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Dumb bugs: When a date breaks booting the kernel

The setup

I've recently been working on internal CI infrastructure for testing kernels before sending them to the mailing list. As part of this effort, I became interested in reproducible builds. Minimising the changing parts outside of the source tree itself could improve consistency and ccache hits, which is great for trying to make the CI faster and more reproducible across different machines. This means removing 'external' factors like timestamps from the build process, because the time changes every build and means the results between builds of the same tree are no longer identical binaries. This also prevents using previously cached results, potentially slowing down builds (though it turns out the kernel does a good job of limiting the scope of where timestamps appear in the build).

As part of this effort, I came across the KBUILD_BUILD_TIMESTAMP environment variable. This variable is used to set the kernel timestamp, which is primarily for any users who want to know when their kernel was built. That's mostly irrelevant for our work, so an easy KBUILD_BUILD_TIMESTAMP=0 later and... it still uses the current date.

Ok, checking the documentation it says

Setting this to a date string overrides the timestamp used in the UTS_VERSION definition (uname -v in the running kernel). The value has to be a string that can be passed to date -d. The default value is the output of the date command at one point during build.

So it looks like the timestamp variable is actually expected to be a date format. To make it obvious that it's not a 'real' date, let's set KBUILD_BUILD_TIMESTAMP=0000-01-01. A bunch of zeroes (and the ones to make it a valid month and day) should tip off anyone to the fact it's invalid.

As an aside, this is a different date to what I tried to set it to earlier; a 'timestamp' typically refers to the number of seconds since the UNIX epoch (1970), so my first attempt would have corresponded to 1970-01-01. But given we're passing a date, not a timestamp, there should be no problem setting it back to the year 0. And I like the aesthetics of 0000 over 1970.

Building and booting the kernel, we see #1 SMP 0000-01-01 printed as the build timestamp. Success! After confirming everything works, I set the environment variable in the CI jobs and call it a day.

An unexpected error

A few days later I need to run the CI to test my patches, and something strange happens. It builds fine, but the boot tests that load a root disk image fail inexplicably: there is a kernel panic saying "VFS: Unable to mount root fs on unknown-block(253,2)".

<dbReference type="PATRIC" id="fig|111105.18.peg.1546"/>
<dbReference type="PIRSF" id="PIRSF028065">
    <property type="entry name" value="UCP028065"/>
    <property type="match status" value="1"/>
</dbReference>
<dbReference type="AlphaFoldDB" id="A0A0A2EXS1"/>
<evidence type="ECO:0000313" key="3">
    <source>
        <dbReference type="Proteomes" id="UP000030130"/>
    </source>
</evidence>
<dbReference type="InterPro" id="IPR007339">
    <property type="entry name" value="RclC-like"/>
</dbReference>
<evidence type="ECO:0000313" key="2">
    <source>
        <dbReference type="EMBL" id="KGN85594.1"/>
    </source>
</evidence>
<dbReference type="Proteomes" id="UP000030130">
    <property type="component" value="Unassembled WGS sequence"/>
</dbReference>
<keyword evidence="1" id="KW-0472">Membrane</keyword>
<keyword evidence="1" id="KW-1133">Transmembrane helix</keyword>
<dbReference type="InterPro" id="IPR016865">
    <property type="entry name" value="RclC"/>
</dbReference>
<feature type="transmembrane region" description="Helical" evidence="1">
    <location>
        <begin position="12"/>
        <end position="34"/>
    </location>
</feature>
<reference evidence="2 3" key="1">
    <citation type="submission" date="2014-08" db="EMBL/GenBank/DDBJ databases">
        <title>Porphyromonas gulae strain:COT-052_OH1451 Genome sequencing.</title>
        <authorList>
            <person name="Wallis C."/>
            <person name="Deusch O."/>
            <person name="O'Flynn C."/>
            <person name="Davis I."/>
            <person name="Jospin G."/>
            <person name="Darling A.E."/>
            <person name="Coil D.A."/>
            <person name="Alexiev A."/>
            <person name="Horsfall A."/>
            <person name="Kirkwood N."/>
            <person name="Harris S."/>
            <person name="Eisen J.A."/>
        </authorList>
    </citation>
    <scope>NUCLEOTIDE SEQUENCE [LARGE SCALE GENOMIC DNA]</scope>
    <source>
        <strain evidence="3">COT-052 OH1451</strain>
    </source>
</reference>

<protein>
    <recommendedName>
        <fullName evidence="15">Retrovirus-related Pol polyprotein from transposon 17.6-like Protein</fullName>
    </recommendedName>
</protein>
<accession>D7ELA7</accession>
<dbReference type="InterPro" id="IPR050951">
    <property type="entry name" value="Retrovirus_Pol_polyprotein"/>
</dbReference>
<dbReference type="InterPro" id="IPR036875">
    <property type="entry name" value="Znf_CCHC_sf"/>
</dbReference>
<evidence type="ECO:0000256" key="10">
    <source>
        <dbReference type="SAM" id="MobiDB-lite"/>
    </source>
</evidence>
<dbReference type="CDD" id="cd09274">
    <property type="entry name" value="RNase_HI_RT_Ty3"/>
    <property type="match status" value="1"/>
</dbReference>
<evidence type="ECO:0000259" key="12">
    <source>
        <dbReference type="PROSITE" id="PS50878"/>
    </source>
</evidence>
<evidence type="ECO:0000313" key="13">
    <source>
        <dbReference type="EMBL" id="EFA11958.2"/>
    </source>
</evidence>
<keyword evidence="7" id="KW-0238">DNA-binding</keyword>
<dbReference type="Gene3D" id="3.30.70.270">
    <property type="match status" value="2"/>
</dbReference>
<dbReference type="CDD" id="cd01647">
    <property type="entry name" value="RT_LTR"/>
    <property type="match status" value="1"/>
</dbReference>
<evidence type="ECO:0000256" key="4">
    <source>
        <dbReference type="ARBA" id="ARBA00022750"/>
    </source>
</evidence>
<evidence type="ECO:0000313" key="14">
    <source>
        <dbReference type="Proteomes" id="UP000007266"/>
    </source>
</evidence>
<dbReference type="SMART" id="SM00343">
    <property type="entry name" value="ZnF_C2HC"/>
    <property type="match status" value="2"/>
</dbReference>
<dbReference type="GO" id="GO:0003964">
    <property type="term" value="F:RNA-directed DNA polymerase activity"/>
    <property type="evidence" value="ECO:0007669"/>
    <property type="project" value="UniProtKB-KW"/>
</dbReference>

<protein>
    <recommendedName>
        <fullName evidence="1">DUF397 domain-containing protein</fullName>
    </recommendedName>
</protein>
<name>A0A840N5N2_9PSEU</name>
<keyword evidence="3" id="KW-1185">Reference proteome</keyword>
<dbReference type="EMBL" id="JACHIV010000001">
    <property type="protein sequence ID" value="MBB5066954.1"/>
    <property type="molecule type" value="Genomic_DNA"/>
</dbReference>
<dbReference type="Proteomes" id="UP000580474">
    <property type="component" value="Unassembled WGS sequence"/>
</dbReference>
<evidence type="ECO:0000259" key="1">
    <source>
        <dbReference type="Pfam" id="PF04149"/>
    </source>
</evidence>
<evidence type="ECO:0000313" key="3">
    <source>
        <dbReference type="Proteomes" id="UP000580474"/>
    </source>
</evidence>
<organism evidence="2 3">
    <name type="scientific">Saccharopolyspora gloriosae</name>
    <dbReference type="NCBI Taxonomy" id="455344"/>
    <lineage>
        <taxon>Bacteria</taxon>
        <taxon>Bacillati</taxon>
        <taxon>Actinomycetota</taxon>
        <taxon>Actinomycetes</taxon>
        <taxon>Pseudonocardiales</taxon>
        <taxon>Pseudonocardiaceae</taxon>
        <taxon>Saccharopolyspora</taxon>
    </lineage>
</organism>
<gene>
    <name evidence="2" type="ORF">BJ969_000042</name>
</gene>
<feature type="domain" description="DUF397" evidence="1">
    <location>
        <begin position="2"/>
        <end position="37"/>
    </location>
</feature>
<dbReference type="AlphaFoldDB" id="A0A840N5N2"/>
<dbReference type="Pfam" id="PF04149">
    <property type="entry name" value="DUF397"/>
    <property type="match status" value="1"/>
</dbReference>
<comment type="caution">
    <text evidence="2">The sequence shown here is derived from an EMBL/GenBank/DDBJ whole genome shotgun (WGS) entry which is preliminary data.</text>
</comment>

[    0.909648][    T1] Kernel panic - not syncing: VFS: Unable to mount root fs on unknown-block(253,2)
[    0.909797][    T1] CPU: 0 PID: 1 Comm: swapper/0 Not tainted 6.3.0-rc2-g065ffaee7389 #8
[    0.909880][    T1] Hardware name: IBM pSeries (emulated by qemu) POWER8 (raw) 0x4d0200 0xf000004 of:SLOF,HEAD pSeries
[    0.910044][    T1] Call Trace:
[    0.910107][    T1] [c000000003643b00] [c000000000fb6f9c] dump_stack_lvl+0x70/0xa0 (unreliable)
[    0.910378][    T1] [c000000003643b30] [c000000000144e34] panic+0x178/0x424
[    0.910423][    T1] [c000000003643bd0] [c000000002005144] mount_block_root+0x1d0/0x2bc
[    0.910457][    T1] [c000000003643ca0] [c000000002005720] prepare_namespace+0x1d4/0x22c
[    0.910487][    T1] [c000000003643d20] [c000000002004b04] kernel_init_freeable+0x36c/0x3bc
[    0.910517][    T1] [c000000003643df0] [c000000000013830] kernel_init+0x30/0x1a0
[    0.910549][    T1] [c000000003643e50] [c00000000000df94] ret_from_kernel_thread+0x5c/0x64
[    0.910587][    T1] --- interrupt: 0 at 0x0
[    0.910794][    T1] NIP:  0000000000000000 LR: 0000000000000000 CTR: 0000000000000000
[    0.910828][    T1] REGS: c000000003643e80 TRAP: 0000   Not tainted  (6.3.0-rc2-g065ffaee7389)
[    0.910883][    T1] MSR:  0000000000000000 <>  CR: 00000000  XER: 00000000
[    0.910990][    T1] CFAR: 0000000000000000 IRQMASK: 0
[    0.910990][    T1] GPR00: 0000000000000000 c000000003644000 0000000000000000 0000000000000000
[    0.910990][    T1] GPR04: 0000000000000000 0000000000000000 0000000000000000 0000000000000000
[    0.910990][    T1] GPR08: 0000000000000000 0000000000000000 0000000000000000 0000000000000000
[    0.910990][    T1] GPR12: 0000000000000000 0000000000000000 c000000000013808 0000000000000000
[    0.910990][    T1] GPR16: 0000000000000000 0000000000000000 0000000000000000 0000000000000000
[    0.910990][    T1] GPR20: 0000000000000000 0000000000000000 0000000000000000 0000000000000000
[    0.910990][    T1] GPR24: 0000000000000000 0000000000000000 0000000000000000 0000000000000000
[    0.910990][    T1] GPR28: 0000000000000000 0000000000000000 0000000000000000 0000000000000000
[    0.911371][    T1] NIP [0000000000000000] 0x0
[    0.911397][    T1] LR [0000000000000000] 0x0
[    0.911427][    T1] --- interrupt: 0
qemu-system-ppc64: OS terminated: OS panic: VFS: Unable to mount root fs on unknown-block(253,2)

Above the panic was some more context, saying

[    0.906194][    T1] Warning: unable to open an initial console.
[    0.908321][    T1] VFS: Cannot open root device "vda2" or unknown-block(253,2): error -2
[    0.908356][    T1] Please append a correct "root=" boot option; here are the available partitions:
[    0.908528][    T1] 0100           65536 ram0
[    0.908657][    T1]  (driver?)
[    0.908735][    T1] 0101           65536 ram1